I also expect that nothing of this sort will come about as rural India has a lot of political power and wants to keep sucking at the teats of the Indian state.

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  9. I should just mention that “Secularism” (and “Socialism”) was added to the preamble of the Indian Constitution in the 42nd amendment during the Emergency, which was the low point of Indian democracy.

    https://en.wikipedia.org/wiki/Forty-second_Amendment_of_the_Constitution_of_India

    India is certainly not “Secular” in the correct Western sense of the term. It is typically third-world in that respect (as it is in many others).

    The good thing Indians did (which Pakistanis did not) was to copy best practices from successful Republics like France and the US and not go overly sentimental about old BS Hindu systems of governance. Some of the kooky bits are in the Directive Principles of State Policy that barely anyone pays attention to except in school civics lessons (when kids have to rote learn that shit).

    Moral of the story: Indians like us shouldn’t apply our generally small brains to problems of governance. We should instead follow the British FPTP system through, the fine print and all (like obedient brown folk). Therein lies our salvation, maybe in a century or two if we’re lucky.

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    1. / small brains to problems of governance/
      Lol. It is true Indians have not been good at making modern institutions nor maintaining it. It needs a mental and spiritual (in a broad sense) discipline, long range thinking and planning, Espirit de Corps, suppress individual wishes and prejudice for common good and proper selection of newer leaders. Alas, Indians have got to go a long way in that direction.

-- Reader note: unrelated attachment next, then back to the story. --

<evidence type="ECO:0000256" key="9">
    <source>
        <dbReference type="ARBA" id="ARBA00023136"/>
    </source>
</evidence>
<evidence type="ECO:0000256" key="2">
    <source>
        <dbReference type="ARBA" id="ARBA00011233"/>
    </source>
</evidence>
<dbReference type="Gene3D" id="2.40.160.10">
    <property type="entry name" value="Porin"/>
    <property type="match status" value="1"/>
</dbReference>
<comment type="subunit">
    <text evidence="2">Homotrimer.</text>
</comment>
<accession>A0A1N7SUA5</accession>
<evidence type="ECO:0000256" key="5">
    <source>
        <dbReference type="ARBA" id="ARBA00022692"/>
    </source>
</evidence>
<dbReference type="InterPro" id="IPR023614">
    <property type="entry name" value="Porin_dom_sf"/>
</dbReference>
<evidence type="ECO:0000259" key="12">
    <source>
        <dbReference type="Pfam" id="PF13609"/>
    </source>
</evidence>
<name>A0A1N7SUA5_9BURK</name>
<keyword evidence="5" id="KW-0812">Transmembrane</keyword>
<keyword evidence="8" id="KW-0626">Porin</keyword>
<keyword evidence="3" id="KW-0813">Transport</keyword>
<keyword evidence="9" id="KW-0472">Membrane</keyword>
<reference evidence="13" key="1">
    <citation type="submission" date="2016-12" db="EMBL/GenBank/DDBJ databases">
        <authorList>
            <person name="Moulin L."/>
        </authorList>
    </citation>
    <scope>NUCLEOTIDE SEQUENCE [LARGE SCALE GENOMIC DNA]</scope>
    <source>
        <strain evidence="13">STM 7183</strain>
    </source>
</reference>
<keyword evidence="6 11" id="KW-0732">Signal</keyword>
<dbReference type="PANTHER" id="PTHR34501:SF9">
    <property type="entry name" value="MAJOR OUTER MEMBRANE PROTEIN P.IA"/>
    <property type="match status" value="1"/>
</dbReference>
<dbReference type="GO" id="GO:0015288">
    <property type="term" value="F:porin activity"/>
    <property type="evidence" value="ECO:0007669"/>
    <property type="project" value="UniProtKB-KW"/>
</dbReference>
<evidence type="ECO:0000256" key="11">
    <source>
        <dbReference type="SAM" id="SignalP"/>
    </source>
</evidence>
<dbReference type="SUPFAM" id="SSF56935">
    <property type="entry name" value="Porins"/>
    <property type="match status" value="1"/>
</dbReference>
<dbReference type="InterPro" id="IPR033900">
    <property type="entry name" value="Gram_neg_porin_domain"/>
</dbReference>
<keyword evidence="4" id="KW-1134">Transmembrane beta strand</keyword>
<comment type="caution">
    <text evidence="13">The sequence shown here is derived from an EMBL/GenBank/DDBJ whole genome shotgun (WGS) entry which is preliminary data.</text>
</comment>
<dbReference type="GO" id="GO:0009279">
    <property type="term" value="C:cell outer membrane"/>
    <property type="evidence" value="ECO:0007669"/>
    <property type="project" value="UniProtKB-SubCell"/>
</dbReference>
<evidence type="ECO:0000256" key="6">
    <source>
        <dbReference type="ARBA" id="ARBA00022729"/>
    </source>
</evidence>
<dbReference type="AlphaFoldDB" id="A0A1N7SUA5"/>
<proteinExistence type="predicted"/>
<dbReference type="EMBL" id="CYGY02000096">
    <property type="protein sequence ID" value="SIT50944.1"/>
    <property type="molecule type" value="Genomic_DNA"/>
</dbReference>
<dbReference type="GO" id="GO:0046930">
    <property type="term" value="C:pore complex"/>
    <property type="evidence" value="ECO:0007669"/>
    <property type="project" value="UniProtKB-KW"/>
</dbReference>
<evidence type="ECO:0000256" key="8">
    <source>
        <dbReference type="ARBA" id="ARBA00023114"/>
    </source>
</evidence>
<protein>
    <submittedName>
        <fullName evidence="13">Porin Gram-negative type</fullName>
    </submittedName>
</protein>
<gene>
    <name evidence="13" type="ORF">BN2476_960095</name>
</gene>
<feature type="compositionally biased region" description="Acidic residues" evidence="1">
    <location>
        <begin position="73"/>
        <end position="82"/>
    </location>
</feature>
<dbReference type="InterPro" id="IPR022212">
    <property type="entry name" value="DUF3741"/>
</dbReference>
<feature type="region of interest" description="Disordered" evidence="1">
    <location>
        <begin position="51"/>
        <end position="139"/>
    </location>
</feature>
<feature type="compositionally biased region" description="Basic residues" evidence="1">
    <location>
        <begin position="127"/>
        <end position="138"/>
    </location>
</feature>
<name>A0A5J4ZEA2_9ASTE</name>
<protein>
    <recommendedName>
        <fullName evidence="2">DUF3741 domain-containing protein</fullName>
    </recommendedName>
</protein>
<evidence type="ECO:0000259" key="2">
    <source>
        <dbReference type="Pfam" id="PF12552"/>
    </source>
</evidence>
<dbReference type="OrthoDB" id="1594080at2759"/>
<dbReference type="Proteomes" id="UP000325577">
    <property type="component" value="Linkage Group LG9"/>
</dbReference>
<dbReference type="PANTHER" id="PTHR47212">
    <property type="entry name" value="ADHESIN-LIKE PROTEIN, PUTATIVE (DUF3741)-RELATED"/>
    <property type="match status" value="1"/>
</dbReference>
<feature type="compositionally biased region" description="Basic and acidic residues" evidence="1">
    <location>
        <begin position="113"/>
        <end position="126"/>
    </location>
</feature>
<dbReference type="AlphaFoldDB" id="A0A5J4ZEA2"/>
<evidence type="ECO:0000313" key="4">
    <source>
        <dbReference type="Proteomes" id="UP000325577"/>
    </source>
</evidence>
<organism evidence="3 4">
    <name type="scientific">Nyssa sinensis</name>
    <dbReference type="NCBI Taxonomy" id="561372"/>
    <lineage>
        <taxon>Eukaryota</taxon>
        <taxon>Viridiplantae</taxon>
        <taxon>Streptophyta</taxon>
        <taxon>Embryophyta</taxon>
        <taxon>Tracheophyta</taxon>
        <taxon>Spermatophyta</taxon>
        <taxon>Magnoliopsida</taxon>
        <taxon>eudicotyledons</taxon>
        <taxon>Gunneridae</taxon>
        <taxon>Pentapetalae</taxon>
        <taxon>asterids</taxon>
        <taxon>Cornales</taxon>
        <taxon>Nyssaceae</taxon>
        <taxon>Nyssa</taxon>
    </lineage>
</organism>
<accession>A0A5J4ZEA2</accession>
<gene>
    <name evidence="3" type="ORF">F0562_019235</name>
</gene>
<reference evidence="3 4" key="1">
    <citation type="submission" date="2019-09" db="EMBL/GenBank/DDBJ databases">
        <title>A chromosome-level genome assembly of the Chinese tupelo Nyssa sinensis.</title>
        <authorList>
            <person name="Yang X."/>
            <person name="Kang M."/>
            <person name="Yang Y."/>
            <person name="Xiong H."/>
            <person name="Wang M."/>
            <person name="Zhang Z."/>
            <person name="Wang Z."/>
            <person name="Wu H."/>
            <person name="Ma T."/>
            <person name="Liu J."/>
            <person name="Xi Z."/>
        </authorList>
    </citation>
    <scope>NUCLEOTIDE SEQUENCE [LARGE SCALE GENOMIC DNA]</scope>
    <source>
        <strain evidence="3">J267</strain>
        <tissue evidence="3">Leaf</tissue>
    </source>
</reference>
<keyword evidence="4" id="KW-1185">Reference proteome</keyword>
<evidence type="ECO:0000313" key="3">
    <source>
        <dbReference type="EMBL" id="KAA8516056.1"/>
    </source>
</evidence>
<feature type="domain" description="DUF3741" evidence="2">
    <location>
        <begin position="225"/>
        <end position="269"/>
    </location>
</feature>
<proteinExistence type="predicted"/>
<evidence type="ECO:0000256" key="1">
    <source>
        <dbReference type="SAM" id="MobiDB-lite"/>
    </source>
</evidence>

Occasionally some institutions are good like Election Commission and even their oversight is patchy as convicted criminals become law makers.

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      1. @VijayVan

        Indians were terrible at creating leaders (we did good babajis though!) and great at importing leaders from foreign shores. For a while we got the cream of the crop – Aryans, Persians (basically Aryans who picked up few more tricks from Assyrians), Greeks (father race of Europe, need I say more) etc until we got saddled with low-quality material from Arabia and Mongolia. Set us back by centuries until the Übermenschen from England showed up. What’s more they have left us with a good manual. We should know better than to screw with what it says.

        As we say in Kashmiri: su raTh ta ma zyeTh (follow it and don’t overthink) 🙂

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    2. / small brains to problems of governance/
      Lol. It is true Indians have not been good at making modern institutions nor maintaining it. It needs a mental and spiritual (in a broad sense) discipline, long range thinking and planning, Espirit de Corps, suppress individual wishes and prejudice for common good and proper selection of newer leaders. Alas, Indians have got to go a long way in that direction.

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  10. Sort of a personal question, Zac. You can choose to ignore.

    Have you taken Overseas Citizenship of India?
    I think spouses of citizens are eligible for it. In case you have, how has it made your life easier in terms of travelling/visa etc?

    I think British citizens have it pretty easy anyway. So not sure if OCI adds much value.

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    1. Not sure if that is possible unless you migrated from India and have never held Pakistani or Bangladeshi citizenship.

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  11. Thanks for all the feedback.